In Brief

Johnson and Hunt join May in condemning Trump’s ‘completely unacceptable’ tweets

Firmest British response since US president took office

Boris Johnson and Jeremy Hunt have joined Theresa May in condemning Donald Trump for calling on several Democratic congresswomen of colour to “go home”.

The two candidates vying to be prime minister were asked about the US president’s remarks in a Sun and TalkRadio leadership debate last night.

Johnson, the favourite for the role, said: “Relations between the UK and US are incredibly important. But if you are the leader of a great multiracial, multicultural country you simply cannot use that kind of language about sending people back to where they came from. It went out decades and decades ago and thank heavens for that. It’s totally unacceptable.”

Hunt agreed saying: “I have three half-Chinese children and if anyone ever said to them, ‘Go back to China’ I would be utterly appalled. It is totally un-British to do that. So I hope that would never happen in this country.”

Earlier in the day, the outgoing prime minister’s official spokesman had said that May’s view “is that the language which was used to refer to the women was completely unacceptable.”  

The Guardian points out that in their statements, all three had “stopped short of branding [Trump] racist.” 

The Express asks whether the condemnation from all three means the “special relationship is over”.

According to The Independent, May’s statement was her “strongest criticism of the Republican to date,” following milder censures for his comments in the wake of the Charlottesville protests, and for retweeting far-right group British First.

Johnson's remarks were welcomed by critics of the US president after the former foreign secretary failed last week to defend Sir Kim Darroch, the UK ambassador to Washington who resigned after his critical remarks about Trump were leaked.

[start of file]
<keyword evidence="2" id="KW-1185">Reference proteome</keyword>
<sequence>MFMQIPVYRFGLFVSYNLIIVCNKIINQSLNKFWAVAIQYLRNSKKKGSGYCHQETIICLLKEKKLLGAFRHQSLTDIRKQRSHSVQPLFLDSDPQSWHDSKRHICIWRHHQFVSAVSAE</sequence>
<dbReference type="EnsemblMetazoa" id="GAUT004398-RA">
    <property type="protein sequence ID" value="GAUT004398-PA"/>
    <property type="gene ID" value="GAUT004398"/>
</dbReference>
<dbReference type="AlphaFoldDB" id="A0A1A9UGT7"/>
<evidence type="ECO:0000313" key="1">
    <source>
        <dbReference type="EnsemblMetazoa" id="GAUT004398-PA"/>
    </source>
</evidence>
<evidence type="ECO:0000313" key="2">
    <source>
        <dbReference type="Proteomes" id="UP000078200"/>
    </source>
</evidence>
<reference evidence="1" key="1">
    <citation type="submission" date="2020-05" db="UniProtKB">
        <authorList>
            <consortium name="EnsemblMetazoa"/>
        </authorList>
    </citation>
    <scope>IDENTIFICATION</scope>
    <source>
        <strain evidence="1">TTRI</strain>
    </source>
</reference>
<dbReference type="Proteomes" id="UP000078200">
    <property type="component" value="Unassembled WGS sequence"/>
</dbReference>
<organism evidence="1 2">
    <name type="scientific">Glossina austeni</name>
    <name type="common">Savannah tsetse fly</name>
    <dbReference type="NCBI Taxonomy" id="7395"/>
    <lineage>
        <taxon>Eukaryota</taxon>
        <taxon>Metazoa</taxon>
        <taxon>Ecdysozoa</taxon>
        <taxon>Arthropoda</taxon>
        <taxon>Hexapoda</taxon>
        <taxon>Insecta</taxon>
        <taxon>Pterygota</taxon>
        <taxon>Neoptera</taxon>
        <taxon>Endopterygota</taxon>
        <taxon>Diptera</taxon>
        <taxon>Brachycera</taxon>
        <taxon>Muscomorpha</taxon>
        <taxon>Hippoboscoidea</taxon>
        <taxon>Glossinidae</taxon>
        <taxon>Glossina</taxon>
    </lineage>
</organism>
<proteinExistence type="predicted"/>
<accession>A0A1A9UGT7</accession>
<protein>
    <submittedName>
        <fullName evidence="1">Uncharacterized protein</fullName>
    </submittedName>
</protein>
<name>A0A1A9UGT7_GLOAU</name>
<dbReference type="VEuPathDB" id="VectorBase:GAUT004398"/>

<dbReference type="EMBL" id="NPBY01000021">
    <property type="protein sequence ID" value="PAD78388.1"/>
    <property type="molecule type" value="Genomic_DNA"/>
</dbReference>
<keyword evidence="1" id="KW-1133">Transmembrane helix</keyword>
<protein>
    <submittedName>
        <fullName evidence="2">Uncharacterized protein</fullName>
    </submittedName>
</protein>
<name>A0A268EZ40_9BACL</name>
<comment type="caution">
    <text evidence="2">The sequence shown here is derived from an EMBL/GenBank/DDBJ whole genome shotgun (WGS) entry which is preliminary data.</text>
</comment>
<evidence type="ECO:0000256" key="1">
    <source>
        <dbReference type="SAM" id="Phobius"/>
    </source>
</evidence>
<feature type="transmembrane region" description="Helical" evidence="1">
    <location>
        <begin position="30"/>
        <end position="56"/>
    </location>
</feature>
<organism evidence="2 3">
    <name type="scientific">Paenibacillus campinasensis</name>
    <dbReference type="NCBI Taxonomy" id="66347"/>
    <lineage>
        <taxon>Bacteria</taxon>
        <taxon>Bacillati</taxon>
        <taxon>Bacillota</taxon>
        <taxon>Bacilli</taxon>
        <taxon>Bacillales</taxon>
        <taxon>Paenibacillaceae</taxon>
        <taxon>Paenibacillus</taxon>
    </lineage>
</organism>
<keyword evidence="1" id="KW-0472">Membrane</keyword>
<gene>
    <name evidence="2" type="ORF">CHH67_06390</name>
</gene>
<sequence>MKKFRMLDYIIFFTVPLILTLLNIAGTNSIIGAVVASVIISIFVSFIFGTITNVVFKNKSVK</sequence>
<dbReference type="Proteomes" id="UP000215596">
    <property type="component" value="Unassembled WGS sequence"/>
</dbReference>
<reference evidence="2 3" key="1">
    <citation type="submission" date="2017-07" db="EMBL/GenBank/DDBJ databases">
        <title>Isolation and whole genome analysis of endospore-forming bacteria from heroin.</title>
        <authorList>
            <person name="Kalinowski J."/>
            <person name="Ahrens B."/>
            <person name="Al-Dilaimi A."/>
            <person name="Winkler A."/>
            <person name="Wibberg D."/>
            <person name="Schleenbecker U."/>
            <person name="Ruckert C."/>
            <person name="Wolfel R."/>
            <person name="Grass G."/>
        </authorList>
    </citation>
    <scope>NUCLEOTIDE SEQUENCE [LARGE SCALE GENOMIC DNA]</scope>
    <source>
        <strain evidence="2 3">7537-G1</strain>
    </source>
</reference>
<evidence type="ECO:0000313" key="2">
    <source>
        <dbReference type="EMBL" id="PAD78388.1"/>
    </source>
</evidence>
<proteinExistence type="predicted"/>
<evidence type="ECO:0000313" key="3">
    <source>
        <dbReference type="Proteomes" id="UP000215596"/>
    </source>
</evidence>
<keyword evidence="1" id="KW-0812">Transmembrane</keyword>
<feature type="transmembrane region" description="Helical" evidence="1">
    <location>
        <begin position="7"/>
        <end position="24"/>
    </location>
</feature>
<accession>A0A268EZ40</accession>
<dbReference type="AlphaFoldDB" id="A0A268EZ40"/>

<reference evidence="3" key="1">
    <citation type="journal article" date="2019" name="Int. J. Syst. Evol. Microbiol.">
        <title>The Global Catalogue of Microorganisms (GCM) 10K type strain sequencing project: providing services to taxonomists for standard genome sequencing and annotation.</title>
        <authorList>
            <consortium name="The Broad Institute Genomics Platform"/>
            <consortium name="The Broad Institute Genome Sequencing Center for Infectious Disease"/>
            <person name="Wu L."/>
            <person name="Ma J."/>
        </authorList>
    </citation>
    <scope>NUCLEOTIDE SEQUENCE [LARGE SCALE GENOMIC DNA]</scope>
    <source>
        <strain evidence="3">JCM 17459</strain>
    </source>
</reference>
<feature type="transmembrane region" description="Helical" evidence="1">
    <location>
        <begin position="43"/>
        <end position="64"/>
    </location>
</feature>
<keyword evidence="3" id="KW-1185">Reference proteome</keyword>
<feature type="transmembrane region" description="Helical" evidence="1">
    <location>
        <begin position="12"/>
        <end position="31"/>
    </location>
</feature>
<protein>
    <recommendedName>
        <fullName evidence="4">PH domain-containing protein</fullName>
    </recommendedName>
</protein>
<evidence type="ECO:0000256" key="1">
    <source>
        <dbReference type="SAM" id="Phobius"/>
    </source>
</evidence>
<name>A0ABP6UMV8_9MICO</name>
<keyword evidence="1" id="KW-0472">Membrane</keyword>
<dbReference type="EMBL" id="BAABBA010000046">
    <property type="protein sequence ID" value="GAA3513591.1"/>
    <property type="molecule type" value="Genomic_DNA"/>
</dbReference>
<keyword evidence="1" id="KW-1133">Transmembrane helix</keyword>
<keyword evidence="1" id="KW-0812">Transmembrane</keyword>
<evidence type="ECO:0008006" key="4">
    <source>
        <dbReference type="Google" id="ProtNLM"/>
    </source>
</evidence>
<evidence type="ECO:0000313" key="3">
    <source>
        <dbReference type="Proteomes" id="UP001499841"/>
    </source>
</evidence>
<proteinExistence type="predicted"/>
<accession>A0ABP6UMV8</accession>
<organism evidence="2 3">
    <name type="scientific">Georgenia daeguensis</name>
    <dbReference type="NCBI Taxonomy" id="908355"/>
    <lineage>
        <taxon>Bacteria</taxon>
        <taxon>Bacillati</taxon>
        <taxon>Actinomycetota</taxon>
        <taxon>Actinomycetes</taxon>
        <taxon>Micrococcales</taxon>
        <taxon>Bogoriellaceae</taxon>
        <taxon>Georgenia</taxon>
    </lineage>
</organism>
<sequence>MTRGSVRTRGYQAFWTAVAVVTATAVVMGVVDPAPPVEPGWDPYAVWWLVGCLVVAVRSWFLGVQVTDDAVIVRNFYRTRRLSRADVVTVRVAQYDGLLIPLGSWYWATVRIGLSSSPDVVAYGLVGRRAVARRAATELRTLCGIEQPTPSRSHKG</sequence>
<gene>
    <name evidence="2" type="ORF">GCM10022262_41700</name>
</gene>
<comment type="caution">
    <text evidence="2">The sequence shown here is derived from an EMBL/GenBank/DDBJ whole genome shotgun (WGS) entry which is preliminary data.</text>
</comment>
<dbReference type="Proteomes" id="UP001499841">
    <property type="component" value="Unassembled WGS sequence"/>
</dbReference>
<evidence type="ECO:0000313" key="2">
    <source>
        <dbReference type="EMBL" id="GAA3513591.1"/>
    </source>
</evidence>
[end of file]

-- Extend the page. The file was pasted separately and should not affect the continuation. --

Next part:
Yesterday, the Tory leadership hopeful’s team briefed that one of his first acts as prime minister would be to go to Washington to try to agree an outline free-trade deal with Trump.

One Johnson’s supporters, Nadhim Zahawi MP, said of Trump’s tweets: “It is not language I would use. I am condemning it”.

However, he added: “It is domestic US policy. Ultimately, if we do this [interject], we will give Donald Trump the right to intervene in our politics any time he wants. That is not where we want to be. This is our greatest ally.”

Trump has remained unrepentant and unbowed since his remarks – generally believe to be aimed at Alexandria Ocasio-Cortez, Ayanna Pressley, Rashida Tlaib and Ilhan Omar – were widely condemned as racist.

In a fresh tweet on Monday, he wrote: “When will the Radical Left Congresswomen apologise to our country, the people of Israel and even to the office of the president, for the foul language they have used, and the terrible things they have said. So many people are angry at them & their horrible & disgusting actions!”

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